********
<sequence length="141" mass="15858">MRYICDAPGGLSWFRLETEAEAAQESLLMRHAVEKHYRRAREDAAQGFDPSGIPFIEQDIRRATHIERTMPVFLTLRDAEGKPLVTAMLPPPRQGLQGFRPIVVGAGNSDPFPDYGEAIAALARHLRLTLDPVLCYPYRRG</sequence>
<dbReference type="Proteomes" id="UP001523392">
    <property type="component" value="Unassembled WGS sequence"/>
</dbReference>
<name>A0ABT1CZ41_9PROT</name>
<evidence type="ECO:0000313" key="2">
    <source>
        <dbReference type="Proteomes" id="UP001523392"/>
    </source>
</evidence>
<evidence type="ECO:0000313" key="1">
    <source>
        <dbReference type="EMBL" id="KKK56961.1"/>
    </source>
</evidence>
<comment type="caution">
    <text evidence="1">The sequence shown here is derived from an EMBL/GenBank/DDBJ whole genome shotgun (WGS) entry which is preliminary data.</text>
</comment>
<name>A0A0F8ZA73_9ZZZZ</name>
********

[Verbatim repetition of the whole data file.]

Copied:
<sequence length="141" mass="15858">MRYICDAPGGLSWFRLETEAEAAQESLLMRHAVEKHYRRAREDAAQGFDPSGIPFIEQDIRRATHIERTMPVFLTLRDAEGKPLVTAMLPPPRQGLQGFRPIVVGAGNSDPFPDYGEAIAALARHLRLTLDPVLCYPYRRG</sequence>
<dbReference type="Proteomes" id="UP001523392">
    <property type="component" value="Unassembled WGS sequence"/>
</dbReference>
<name>A0ABT1CZ41_9PROT</name>
<evidence type="ECO:0000313" key="2">
    <source>
        <dbReference type="Proteomes" id="UP001523392"/>
    </source>
</evidence>
<evidence type="ECO:0000313" key="1">
    <source>
        <dbReference type="EMBL" id="KKK56961.1"/>
    </source>
</evidence>
<comment type="caution">
    <text evidence="1">The sequence shown here is derived from an EMBL/GenBank/DDBJ whole genome shotgun (WGS) entry which is preliminary data.</text>
</comment>
<name>A0A0F8ZA73_9ZZZZ</name>